I was involved in a lot of similar work in the past but with stone decay on buildings. Here are some references on that work which you may find interesting (if a little old now):
Ball, J; Young, M E (2000) “Mapping The Decay & Weathering Of Stone: A Technique For The Assessment Of Large Numbers Of Buildings”,in Choi, S and Suh, M (Eds.) Proceedings of the New Millennium International Forum on Conservation and Cultural Property, 5-8 December 2000, Kongju National University, The Republic of Korea, pp. 134 - 147
Ball, J; Young, M E (2000) “A Simple Technique For Enhancing Rapid Field Assessment Of Stone Decay On Buildings”, in Fassina, V. (Ed.) 9th International Conference on Deterioration and Conservation of Stone, Proceedings, Venice, 19-24 June, Elsevier, vol. 2, pp. 13 - 21
Young, M E; Ball, J. and Laing, R (2000) “Quantification of the Decay of Building Sandstones”, In Conference Proceedings of Weathering 2000, Belfast, 26-30 June (paper may also be published in Journal of Earth Surface Processes & Landforms)
You can do this in a GIS if you set a suitable projection and coordinate system, which only have to be logical as far as your tombstone surface is concerned (i.e. obviously need no relationship to where the tombstone is). These days this would be my preferred option. however, back when I did this work, there were not so many of the amazing options for FOSS4G we have now and the research budget did not stretch to an ESRI licence. So I took an entirely different old-school approach using only Photoshop (GIMP will do) as follows (summarised):
- The photos were taken at high resolution and orthorectified to remove key-stoning and ensure accurate proportions across the surface (this is critical and may even apply to your tombstone depending on your camera setup, lenses etc.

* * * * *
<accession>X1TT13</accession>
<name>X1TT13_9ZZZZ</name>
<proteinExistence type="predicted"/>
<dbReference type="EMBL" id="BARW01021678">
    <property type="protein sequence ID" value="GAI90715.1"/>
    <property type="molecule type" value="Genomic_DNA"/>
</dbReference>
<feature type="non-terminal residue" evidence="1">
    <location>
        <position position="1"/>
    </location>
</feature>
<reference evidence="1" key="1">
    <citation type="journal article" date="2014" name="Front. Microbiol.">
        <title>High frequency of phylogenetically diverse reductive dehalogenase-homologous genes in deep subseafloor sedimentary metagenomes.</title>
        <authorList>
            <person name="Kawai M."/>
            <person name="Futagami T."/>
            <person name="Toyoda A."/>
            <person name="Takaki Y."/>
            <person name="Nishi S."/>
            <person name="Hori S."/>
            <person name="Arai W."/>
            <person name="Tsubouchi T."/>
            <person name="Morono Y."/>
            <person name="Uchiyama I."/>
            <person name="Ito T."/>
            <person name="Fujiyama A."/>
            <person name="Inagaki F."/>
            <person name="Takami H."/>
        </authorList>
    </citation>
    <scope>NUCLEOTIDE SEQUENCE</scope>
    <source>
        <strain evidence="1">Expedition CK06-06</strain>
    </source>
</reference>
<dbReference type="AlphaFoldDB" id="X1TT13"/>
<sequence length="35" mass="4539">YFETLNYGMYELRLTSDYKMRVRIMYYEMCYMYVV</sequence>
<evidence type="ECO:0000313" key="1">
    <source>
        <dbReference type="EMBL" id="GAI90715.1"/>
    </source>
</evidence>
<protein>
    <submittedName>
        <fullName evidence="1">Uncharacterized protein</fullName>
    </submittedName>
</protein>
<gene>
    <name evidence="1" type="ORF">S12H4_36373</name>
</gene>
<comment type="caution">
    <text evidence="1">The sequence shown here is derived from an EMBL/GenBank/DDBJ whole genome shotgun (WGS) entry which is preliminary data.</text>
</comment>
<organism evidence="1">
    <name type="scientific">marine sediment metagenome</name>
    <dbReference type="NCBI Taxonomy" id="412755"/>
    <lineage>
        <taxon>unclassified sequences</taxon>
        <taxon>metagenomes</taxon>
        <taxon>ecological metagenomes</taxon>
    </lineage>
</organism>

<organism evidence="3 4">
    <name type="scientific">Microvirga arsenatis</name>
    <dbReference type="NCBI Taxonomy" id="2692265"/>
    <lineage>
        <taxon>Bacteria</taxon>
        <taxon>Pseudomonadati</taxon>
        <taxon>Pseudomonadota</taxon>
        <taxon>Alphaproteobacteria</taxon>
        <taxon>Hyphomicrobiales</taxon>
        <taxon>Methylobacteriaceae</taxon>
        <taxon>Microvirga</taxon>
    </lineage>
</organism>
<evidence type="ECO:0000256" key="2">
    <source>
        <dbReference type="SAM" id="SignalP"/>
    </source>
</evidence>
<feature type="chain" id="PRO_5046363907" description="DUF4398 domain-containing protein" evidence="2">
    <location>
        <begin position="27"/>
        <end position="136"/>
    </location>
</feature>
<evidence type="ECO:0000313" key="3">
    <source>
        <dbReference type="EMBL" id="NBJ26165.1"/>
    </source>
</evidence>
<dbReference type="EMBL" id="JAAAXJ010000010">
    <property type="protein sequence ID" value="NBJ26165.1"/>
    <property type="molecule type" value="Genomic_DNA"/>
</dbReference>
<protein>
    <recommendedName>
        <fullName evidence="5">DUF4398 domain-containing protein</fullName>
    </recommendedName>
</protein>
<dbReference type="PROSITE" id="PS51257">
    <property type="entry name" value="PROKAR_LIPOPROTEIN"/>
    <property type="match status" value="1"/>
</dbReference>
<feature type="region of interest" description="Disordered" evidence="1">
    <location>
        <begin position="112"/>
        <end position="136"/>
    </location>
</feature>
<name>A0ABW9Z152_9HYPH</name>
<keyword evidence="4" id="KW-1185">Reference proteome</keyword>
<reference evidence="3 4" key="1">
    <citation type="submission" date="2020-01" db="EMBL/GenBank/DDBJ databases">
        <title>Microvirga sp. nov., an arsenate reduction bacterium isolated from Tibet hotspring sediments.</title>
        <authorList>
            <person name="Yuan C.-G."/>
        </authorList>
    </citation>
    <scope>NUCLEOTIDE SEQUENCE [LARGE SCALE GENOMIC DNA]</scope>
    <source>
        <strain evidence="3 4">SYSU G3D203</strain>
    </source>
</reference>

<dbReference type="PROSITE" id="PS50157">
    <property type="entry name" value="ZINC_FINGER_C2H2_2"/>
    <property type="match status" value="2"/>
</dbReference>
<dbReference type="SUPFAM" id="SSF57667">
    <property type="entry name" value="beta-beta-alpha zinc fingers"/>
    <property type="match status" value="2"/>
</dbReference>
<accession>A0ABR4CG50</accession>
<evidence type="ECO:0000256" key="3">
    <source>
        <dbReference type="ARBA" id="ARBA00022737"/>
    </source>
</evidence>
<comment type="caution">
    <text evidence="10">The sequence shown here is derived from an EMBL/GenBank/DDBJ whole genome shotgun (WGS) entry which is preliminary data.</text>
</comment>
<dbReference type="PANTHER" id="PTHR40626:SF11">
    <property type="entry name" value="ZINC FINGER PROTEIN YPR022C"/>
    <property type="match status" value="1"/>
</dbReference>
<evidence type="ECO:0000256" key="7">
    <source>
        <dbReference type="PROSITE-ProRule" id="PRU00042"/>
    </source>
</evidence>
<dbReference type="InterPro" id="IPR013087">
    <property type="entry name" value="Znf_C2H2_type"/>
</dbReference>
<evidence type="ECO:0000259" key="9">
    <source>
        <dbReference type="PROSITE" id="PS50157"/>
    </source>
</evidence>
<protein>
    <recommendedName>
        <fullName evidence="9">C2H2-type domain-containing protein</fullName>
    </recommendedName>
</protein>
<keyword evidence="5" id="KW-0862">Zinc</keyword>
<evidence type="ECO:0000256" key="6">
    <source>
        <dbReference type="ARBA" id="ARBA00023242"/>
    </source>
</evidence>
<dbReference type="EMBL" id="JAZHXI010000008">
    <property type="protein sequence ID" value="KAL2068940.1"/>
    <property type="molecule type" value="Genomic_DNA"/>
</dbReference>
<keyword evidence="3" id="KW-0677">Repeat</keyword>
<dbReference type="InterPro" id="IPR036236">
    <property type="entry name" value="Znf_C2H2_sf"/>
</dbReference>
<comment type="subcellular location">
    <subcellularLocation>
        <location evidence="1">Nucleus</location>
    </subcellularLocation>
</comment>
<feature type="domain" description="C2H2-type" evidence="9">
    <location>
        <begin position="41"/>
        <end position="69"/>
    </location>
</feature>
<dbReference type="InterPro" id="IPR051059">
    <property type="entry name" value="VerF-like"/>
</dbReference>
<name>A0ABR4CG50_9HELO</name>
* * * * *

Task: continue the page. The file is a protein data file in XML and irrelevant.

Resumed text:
- All non-stone elements of the building and photo (windows, doors, sky etc) were masked with a 'pure' colour (e.g. R=0,G=0,B=255 - anything will do that is not natural - like greenscreening in films), the free-select and paths tools in Photoshop and Gimp will help you do this accurately (and effectively come to the same thing as digitizing in a GIS).
- The decay was mapped on the photo - we were dealing with large buildings and the decay was best identified in the field but you have the advantage of dealing with a much smaller object and so your resolution can be effectively even higher and you can probably do the whole thing from the photo with field notes (which must include reference measurements of the tombstone).
- Each decay type was mapped to a different layer (again using the free select and paths tools to digitize the outlines. When each area was selected, it was filled with a block colour (now you can see why I'm stressing high-res images - our area calculations will be raster-based).
- You can now use your reference measurements to calculate the pixels to real-world units ratio. You can no calculate the surface area of the stone by subtracting the masked area using a histogram count (number of pixels) of your non-tombstone mask layer. In a similar way, you can now also calculate the % surface area for each stone-decay type by doing a histogram count on each digitized layer. (You can now see why using a single pure colour per layer for the mask and digitized decay layers is hugely important).
This method effectively turns Photoshop or GIMP into a simple raster GIS. However, when digitizing your areas make sure you deselect both antiailiasing and feather edges! The higher your resolution, the greater your accuracy within the usual limitations of the raster grid format.